Superintendent’s Notebook: The Food Service Team is Essential to Learning
Our main job as a school district is to educate the students, but they can’t do their best if they’re hungry. That’s why our food service team is an integral part of our educational mission.
More than half of the students attending Portland public schools come from food insecure families. They depend on the thousands of nutritious meals our food service team serves each day. Breakfast and lunch at school not only quench students’ hunger, it also helps them reach their full learning potential.
The COVID-19 pandemic has underscored how essential our food service team is.
Even when our buildings were closed, a Herculean effort by this team ensured families got a nutritious bagged breakfast and lunch each day at outdoor dining venues. As our schools have become hybrids, the team has also become hybrid, serving students both at school and at collection sites. We can never thank the team members enough for their tireless efforts to ensure that our students do not go hungry.
This month, as I conclude my series on PPS’s exceptional staff, I pay tribute to Jessica Puzak, a member of the Foodservice team. Jess, the cafeteria team leader at Rowe Elementary School, exemplifies the dedication and service these essential staff members bring to their jobs.
Jess, who grew up in Massachusetts, did several apprenticeships and internships on organic farms after graduating from college. She wanted to use her learning and experience with children, so she joined FoodCorps, a national non-profit organization working with communities to connect children to healthy eating in school. In 2017, as a member of the FoodCorps service with Cultivating Community, Jess began teaching Rowe’s students about gardening, cooking and nutrition before becoming a cafeteria team leader in 2018. In 2019, she is also became coordinator of the school garden, a position supported by Rowe’s PTO. Learn more about Jess:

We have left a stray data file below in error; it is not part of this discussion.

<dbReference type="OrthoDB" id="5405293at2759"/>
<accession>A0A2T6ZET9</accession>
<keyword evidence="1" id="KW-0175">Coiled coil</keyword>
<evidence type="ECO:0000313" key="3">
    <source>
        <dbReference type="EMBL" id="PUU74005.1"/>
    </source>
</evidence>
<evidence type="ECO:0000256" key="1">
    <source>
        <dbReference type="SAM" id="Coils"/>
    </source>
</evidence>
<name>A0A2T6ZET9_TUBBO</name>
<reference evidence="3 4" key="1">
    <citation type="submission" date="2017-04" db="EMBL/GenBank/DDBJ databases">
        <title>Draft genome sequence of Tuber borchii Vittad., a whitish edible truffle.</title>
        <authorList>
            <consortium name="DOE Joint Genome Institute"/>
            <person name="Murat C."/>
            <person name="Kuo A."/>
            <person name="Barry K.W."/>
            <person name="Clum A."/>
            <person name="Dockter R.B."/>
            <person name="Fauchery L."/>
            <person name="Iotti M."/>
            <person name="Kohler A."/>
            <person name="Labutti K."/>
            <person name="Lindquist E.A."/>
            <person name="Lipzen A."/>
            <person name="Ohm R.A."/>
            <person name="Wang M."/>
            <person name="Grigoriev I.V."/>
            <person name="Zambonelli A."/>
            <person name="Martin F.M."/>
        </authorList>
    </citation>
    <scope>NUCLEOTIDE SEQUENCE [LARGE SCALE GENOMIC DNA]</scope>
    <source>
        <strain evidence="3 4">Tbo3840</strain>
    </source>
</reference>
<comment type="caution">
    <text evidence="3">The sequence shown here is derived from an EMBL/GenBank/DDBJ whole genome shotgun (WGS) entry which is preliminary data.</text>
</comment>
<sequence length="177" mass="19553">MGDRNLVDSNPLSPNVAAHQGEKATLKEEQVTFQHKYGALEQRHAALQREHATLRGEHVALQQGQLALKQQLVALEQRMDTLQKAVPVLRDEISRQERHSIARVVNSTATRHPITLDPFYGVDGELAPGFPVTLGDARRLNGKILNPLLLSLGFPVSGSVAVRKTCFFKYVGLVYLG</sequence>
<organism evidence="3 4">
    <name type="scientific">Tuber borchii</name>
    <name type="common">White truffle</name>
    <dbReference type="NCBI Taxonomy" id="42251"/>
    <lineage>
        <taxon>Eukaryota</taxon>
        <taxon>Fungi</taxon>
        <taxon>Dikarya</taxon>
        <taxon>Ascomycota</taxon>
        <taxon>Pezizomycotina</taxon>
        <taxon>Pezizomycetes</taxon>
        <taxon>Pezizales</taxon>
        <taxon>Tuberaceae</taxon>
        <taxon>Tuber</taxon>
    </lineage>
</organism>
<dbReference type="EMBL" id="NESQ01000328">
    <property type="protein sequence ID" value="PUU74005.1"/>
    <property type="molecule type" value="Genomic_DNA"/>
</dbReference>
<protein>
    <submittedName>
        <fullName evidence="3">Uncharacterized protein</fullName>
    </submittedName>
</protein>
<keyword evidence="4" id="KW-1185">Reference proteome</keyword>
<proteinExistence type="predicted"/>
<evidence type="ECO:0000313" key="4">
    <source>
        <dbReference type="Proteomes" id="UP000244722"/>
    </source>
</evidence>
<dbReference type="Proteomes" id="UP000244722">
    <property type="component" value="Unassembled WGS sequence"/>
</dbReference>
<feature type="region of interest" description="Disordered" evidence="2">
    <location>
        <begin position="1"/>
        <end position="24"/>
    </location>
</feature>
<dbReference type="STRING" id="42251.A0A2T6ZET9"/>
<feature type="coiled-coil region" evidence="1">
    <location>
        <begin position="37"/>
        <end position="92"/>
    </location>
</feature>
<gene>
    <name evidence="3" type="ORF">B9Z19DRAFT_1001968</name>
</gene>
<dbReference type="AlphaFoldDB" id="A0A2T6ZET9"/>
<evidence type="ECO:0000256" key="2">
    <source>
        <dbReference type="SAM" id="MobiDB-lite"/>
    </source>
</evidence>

How did you get interested in food culture?
As a child I became fascinated with how you could put a seed in the ground and then something magical would grow. In addition, my grandmother from New Hampshire had a beautiful garden. We were very close. She passed away when I was in high school, and I became almost obsessed with flowers and growing vegetables.
What brought you to join the Food Service team?
As a member of the FoodCorps service, I partnered with Food Service for taste testing and promotion of the school lunch program. When the team leader position opened up I decided it could be really cool as it is an opportunity to continue some of the work I was already doing around food with the school children, and j got to learn how school meals actually work.
What are the cafeteria team leaders doing?
We are responsible for providing meals that meet all USDA requirements – students need a vegetable, fruit, grains, and protein, and they need available milk. I am the go-to person to make sure this happens efficiently and in accordance with safety standards, and also to ensure that school breakfasts are delivered to classrooms. There is a lot of bookkeeping and record keeping, so it’s a very busy and uninterrupted shift.
How has COVID impacted your work?
My God, it was really something how quickly we had to completely restructure ourselves, but we did. Something extraordinary came out of this experience last year – it really highlighted how essential school meals are.
What drives you?
What gets me out of bed every day is that there are hundreds of children who rely on me to feed them. Plus, if the kids are hungry, there is no way they can focus on learning. By providing quality fresh food, we inherently create more equity in our schools. It’s motivating for me.